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1000 Genomes Pilot Data Suggests Recent Selective Sweeps Rare in Human Lineage

By Andrea Anderson

NEW YORK (GenomeWeb News) – Classic selective sweeps have played a relatively minor role in recent human adaptation, according to a study appearing online today in Science.

An international research team did computational analyses of nearly 200 human genomes sequenced for the pilot phase of the 1000 Genomes Project, focusing on genetic diversity patterns in functionally important parts of the genome. Overall, they reported, most of these diversity patterns did not fit those predicted by classic selective sweep models, suggesting selective sweeps have not been the main driver of human evolution over the past 250,000 years or so.

For the past decade, researchers have largely assumed that classical selective sweeps were the central mode of adaptation in humans and other organisms, co-senior author Guy Sella, an ecology, systems, and behavior researcher at the University of Jerusalem, told GenomeWeb Daily News.

The new work argues against this notion, implying that other modes of adaptation have had a larger influence on evolution in the human lineage. Based on their data, those involved in the study speculate that some human adaptations may have instead arisen through changes to many genes — a pattern comparable to those identified for several complex human diseases.

"It could be that adaptation was a polygenic phenomenon," Sella said. "Rather than having a single change of large effect at one gene, you had many, smaller changes contributing from many genes."

The classic selective sweep model describes situations in which particularly advantageous mutations pop up in the genome and quickly spread to become 'fixed' within a given population, the researchers explained. Such adaptations can be picked up in the genome, in part, because they leave a telltale pattern of reduced genetic variation at associated sites in the genome sequence.

"If you have a mutation that has a beneficial effect, upon appearance it would be positively selected and, therefore, it would spread very quickly through the population," Sella explained. "In so doing, it would carry with it part of the genome around it. As a result of that, once the sweep is completed, you would have a region of depleted genetic variation."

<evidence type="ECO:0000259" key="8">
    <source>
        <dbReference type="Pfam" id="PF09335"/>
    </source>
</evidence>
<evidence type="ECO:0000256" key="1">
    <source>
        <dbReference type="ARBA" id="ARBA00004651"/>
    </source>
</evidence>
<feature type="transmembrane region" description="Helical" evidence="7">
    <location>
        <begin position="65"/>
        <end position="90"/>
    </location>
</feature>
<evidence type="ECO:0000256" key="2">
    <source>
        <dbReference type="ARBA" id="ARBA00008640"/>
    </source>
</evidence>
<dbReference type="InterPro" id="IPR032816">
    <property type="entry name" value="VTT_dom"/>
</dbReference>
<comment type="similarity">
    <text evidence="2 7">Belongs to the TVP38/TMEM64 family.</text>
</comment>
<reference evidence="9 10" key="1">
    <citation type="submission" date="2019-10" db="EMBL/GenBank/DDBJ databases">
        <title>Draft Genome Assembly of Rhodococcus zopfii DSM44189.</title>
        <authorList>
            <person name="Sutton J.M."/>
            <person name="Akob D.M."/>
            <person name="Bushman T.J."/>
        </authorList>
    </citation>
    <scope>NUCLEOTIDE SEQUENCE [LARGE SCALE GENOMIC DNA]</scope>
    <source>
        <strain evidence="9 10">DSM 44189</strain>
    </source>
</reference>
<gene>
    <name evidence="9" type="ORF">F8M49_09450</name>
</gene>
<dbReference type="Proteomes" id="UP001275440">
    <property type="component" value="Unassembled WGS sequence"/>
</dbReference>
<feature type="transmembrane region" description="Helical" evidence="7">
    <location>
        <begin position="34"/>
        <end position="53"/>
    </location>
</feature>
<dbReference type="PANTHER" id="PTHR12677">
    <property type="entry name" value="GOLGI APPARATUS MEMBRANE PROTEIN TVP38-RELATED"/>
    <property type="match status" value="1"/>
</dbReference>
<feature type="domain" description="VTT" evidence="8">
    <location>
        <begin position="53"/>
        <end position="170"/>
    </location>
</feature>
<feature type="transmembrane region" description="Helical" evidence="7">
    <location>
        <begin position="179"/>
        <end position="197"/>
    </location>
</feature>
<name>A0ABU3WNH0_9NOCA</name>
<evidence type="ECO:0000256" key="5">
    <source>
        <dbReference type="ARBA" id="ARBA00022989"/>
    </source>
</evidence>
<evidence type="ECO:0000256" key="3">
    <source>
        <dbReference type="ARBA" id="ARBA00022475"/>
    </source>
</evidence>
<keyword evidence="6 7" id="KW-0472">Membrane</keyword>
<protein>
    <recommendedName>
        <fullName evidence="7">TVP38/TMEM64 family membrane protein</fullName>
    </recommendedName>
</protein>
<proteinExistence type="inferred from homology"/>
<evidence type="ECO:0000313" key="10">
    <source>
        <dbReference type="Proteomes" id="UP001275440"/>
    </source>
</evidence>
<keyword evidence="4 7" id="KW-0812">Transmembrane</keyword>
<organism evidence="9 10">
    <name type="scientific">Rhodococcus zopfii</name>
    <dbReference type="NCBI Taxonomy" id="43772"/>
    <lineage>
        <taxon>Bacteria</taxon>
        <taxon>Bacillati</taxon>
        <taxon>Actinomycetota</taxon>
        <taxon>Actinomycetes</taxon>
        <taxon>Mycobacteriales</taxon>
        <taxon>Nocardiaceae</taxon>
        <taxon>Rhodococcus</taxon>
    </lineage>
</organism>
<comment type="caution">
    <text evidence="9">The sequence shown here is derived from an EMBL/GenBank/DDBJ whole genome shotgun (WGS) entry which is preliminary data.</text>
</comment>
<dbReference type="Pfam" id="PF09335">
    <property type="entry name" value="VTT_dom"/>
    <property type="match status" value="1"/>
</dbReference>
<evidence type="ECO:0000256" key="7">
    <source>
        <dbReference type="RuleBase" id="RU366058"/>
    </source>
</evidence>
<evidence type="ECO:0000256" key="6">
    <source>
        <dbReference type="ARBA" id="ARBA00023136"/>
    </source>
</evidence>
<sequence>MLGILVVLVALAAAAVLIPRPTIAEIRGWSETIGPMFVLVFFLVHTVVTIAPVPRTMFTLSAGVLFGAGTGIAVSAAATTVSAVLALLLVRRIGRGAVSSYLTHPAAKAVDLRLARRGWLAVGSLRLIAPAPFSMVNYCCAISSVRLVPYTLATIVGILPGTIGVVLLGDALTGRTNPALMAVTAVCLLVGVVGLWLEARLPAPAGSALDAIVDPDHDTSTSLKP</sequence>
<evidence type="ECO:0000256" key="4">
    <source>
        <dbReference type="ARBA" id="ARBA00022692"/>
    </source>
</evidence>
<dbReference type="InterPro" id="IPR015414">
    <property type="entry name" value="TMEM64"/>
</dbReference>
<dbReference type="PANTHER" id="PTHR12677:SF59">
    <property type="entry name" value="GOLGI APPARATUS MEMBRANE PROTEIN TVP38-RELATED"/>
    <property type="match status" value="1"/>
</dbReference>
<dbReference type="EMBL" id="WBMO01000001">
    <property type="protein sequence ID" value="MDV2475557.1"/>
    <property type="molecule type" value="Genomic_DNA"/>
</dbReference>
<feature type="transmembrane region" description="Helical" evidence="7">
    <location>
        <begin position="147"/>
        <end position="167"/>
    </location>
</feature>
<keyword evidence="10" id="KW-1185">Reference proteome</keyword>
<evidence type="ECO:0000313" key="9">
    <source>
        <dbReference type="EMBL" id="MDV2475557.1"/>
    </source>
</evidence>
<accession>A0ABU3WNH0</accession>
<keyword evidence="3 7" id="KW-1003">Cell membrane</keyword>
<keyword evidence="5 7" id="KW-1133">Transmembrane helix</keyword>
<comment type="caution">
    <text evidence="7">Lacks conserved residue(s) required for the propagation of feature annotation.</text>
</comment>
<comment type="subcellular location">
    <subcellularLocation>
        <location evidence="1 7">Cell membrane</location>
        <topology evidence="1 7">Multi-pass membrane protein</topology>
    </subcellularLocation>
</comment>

In an effort to get a better handle on the prevalence of such sweeps in human history, the team scoured 179 human genomes representing individuals from four populations, using computational methods to scrutinize genetic diversity patterns in parts of the genome that are thought to be functionally important.

"We looked at changes to the human genome that are likely to be functional," Sella explained. "And we asked, 'Do we see the signatures of a classical selective sweep?'"

When the team looked at protein-coding sequences, for instance, they found that the genetic variants expected to have functional consequences showed similar diversity levels as variants that don't seem to alter function — a pattern that doesn't jive with classic selective sweep models.

"We compared the patterns of variations around these two types of [non-synonymous and synonymous] changes," Sella said. "We didn't see any difference, which is not what we would expect to see if selective sweeps were pervasive."

Given the dearth of evidence for selective sweeps in their initial analysis, the researchers then turned their attention to looking at the frequency of these sweeps in the human lineage.

Although there are a few well-documented examples of such selective sweeps in humans, Sella noted, the team's analysis suggests that they occur infrequently. "At the moment, we have a handful of these very beautiful examples [of classic selective sweeps in the human genome]. And we will no doubt find a few more," he said. "But according to our study we're not likely to find many more such examples."

Nevertheless, the team explained, a lack of widespread selective sweeps does not point to a shortage of adaptations in humans. Rather, the results imply that many of these changes have occurred via other mechanism.

"This is not to say that there has been little adaptation on the human lineage," Sella said. "It just says that the pervasive mode of adaptation on the human lineage was not the classical selective sweep."

Consequently, those involved in the study say researchers should carefully consider other possible adaptive methods in their efforts to understand adaptation and phenotypic differences between human populations. For instance, they explained, it's possible that a slew of changes occurring across the genome have helped fuel human adaptation.

"Our findings suggest that recent human adaptation has not taken place through the arrival and spread of single changes of large effect, but through shifts of frequency in many places of the genome," co-senior author Mary Przeworski, a human genetics, ecology, and evolution researcher at the University of Chicago, said in a statement. "It suggests that human adaptation, like most common human diseases, has a complex genetic architecture."